A photo reflection by Leilani Doktor

History, Our Story

“We were stolen against our will from our families, shackled, and then marched from deep within the interior of Tanzania to Zanzibar, where all the slaves were traded. To Tanzanians, caravan is a word that is sadly woven into our history.”

To me Caravan evokes the benign connotations of romanticized gypsies traversing Europe, but when the Education Officials used this explanation, it gave me a whole new understanding of my vocabulary. During the first week of June our Literacy Through Photography (LTP) group had the privilege of holding a two-day seminar with over 50 education officials from the Arusha district. On the second day we moved into our Alphabet Projects. Each group had been assigned a theme for which they would have to come up with one related word for each letter of the alphabet, and then photograph it. My group was given history as a theme, and I was brimming with excitement at the prospects for our alphabet. Until slowly, word by word, our alphabet revealed what period was on the forefront of these officials’ minds when they thought of history. Abolition, caravan, empire, harassment, slave; these were their first gut reaction words. After all their history lessons, it was slavery and the slave trade that they remembered best.

Following the initial instructions and themes, the LTP participants are allowed to pick any word they want for their alphabet. During our multiple alphabet projects I’ve noticed that the words the groups pick reveal more than just their understanding of a theme; they often reveal how those words/concepts affect their lives. In this case history evoked thoughts of the slave trade, a very dark part of Tanzanian history that haunts them to this day. Freedom within the LTP process is crucial, and specifically within the Alphabet Project freedom of choice in their words and expression allows the alphabet to reveal a groups true feelings about a theme. By giving a group the freedom of choice in their project, we can see a true reflection of their thoughts and their lives.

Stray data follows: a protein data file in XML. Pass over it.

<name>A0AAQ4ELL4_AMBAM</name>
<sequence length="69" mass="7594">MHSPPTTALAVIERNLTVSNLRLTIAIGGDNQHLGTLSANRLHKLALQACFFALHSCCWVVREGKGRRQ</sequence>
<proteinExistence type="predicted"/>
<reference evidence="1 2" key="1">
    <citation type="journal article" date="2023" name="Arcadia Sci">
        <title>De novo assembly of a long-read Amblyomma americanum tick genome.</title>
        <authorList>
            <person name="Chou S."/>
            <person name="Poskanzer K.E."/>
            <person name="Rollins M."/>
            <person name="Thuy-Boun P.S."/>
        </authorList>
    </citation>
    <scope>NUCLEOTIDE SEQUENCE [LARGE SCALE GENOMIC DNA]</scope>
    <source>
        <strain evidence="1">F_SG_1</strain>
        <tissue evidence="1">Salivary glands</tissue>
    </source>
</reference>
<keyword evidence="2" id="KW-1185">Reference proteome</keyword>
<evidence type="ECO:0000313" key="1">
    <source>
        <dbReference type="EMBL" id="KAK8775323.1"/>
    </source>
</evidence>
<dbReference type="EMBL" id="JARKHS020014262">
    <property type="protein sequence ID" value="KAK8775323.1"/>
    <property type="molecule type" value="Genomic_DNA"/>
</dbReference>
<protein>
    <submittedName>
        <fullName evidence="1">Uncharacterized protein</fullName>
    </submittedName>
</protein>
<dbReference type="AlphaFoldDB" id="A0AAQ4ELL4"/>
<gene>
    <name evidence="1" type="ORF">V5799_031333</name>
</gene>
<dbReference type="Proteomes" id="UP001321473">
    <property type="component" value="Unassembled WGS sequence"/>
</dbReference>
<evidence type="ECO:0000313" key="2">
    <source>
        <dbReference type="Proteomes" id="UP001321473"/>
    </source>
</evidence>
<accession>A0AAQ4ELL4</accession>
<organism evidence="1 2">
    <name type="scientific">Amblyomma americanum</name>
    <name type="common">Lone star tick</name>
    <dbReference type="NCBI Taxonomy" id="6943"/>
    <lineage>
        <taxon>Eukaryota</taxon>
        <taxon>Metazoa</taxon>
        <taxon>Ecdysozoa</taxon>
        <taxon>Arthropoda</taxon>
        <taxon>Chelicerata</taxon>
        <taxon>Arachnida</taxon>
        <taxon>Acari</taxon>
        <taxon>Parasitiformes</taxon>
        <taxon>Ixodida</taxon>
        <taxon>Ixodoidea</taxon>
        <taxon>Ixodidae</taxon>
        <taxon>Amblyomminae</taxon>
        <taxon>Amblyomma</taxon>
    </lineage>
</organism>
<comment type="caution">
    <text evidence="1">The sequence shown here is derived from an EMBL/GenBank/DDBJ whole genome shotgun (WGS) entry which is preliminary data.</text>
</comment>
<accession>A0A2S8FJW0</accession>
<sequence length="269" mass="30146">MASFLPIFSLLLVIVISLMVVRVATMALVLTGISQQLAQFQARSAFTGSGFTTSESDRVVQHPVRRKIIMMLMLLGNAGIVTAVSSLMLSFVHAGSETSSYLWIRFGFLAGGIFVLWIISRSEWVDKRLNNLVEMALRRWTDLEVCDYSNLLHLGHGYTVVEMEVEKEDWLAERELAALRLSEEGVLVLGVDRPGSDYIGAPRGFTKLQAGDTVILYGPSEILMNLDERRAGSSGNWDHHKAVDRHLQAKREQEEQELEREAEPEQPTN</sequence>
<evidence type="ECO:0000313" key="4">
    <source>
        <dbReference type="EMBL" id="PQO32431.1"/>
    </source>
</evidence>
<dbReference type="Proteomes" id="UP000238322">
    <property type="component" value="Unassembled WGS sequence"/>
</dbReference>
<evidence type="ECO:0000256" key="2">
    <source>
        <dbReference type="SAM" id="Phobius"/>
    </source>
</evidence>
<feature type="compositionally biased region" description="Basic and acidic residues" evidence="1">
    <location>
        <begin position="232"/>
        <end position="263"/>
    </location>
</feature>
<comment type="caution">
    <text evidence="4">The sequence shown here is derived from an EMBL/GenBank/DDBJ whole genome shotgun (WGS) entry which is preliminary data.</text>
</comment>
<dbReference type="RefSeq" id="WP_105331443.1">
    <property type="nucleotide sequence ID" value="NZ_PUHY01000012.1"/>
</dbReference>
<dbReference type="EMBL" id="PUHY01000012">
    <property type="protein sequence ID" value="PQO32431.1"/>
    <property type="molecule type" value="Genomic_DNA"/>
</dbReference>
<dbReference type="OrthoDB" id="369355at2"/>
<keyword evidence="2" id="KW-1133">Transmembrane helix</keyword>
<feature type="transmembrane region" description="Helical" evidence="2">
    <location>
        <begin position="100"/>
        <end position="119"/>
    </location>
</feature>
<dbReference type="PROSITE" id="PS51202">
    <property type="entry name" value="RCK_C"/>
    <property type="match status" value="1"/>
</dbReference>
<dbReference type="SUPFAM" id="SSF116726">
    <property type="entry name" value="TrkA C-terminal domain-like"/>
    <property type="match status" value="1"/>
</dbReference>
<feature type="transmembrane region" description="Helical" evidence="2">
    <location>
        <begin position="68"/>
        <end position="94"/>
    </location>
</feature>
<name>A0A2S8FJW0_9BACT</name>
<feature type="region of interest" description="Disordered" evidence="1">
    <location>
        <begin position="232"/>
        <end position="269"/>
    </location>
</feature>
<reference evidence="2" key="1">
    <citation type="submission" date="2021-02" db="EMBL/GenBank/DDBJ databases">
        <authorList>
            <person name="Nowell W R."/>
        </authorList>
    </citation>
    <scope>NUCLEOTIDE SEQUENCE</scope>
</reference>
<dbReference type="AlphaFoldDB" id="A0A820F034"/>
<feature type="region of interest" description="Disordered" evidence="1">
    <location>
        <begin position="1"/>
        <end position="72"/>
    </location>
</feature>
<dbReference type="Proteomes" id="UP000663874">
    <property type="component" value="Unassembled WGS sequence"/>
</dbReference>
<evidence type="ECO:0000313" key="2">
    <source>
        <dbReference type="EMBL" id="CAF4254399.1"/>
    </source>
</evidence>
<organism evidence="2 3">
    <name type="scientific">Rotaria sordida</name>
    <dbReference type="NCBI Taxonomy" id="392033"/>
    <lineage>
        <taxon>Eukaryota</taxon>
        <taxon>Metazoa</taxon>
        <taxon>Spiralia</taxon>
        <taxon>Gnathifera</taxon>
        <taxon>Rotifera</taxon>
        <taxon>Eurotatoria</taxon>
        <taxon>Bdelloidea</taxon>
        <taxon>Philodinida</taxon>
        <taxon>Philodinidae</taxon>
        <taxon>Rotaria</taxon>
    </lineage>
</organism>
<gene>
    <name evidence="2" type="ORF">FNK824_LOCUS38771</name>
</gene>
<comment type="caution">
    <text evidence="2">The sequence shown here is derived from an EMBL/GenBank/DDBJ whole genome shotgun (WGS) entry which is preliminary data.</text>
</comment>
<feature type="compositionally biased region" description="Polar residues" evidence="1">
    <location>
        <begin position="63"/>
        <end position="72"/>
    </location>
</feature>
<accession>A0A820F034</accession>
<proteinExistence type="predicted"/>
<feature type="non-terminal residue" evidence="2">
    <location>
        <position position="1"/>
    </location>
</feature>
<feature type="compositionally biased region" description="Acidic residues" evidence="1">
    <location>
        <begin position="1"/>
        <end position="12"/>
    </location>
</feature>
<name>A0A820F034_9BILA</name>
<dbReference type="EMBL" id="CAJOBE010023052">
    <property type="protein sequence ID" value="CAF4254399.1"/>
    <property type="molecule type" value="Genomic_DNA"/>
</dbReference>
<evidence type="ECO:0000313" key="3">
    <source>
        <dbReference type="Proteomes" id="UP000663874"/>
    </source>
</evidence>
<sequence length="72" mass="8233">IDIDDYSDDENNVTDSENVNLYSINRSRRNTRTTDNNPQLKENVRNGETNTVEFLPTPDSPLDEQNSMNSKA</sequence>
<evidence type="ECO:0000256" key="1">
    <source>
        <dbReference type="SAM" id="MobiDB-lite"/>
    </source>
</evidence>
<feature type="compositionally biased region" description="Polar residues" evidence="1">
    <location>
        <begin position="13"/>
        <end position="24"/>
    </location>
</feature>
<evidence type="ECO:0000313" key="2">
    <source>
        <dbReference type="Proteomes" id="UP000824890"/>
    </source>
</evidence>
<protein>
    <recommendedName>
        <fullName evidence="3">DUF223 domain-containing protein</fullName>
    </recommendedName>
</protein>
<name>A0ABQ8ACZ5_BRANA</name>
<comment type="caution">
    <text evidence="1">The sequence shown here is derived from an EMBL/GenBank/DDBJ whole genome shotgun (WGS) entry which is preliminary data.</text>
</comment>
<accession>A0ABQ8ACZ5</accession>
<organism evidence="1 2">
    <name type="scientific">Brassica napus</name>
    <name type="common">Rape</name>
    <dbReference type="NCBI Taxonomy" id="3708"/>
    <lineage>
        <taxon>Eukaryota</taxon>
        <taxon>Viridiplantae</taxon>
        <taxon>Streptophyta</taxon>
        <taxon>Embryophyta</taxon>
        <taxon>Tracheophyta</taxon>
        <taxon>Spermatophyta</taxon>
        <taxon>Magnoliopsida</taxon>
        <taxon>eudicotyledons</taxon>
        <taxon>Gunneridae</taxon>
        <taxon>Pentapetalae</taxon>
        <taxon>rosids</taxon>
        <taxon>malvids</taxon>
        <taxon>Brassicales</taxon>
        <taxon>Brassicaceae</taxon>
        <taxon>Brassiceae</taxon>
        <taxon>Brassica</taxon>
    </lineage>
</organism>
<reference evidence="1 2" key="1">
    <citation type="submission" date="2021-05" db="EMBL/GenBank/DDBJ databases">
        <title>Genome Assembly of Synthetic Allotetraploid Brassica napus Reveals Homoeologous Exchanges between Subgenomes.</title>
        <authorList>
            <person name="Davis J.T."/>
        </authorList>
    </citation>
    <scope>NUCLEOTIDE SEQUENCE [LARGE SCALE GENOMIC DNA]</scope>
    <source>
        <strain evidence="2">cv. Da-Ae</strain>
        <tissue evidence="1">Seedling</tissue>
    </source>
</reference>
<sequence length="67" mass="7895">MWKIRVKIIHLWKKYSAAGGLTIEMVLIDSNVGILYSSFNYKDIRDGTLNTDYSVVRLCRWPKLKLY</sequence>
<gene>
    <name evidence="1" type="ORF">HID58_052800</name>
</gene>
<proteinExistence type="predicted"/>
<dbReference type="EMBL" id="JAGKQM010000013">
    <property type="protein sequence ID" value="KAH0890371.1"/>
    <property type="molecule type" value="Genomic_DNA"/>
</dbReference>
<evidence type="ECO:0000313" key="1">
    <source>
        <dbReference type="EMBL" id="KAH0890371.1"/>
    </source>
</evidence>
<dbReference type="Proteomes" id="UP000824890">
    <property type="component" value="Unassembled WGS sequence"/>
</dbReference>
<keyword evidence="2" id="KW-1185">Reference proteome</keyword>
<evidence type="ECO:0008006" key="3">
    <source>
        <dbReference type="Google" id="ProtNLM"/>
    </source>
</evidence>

When we took the caravan photograph, I was most struck by the universality of the word. The officials gathered students to help act in the photo and as soon as they explained “we are taking a picture of a caravan”, the students picked up heavy logs, put them on their back and made pained expressions, with almost no direction. There was a relationship with their past that as a foreigner I may have been too scared to evoke, and I could sense a greater feeling of empathy. In their photo you can literally see the students and the officials, experiencing their history, and it takes that experience to internalize knowledge.

But in the end it was the empathy I was learning through this alphabet project that was striking. By letting me into their project, these officials had intentionally or unintentionally let me into their collective psyche. I could see how our personal vocabularies differed, and I gained so much knowledge about their culture from working with them. The project itself gave us a platform to discuss current issues in Tanzania and sensitive parts of culture that I may have shied away from. Most of all, it put a face on history, so that anyone who saw our alphabet knew that history isn’t just our past that’s ended, but it is still our story.

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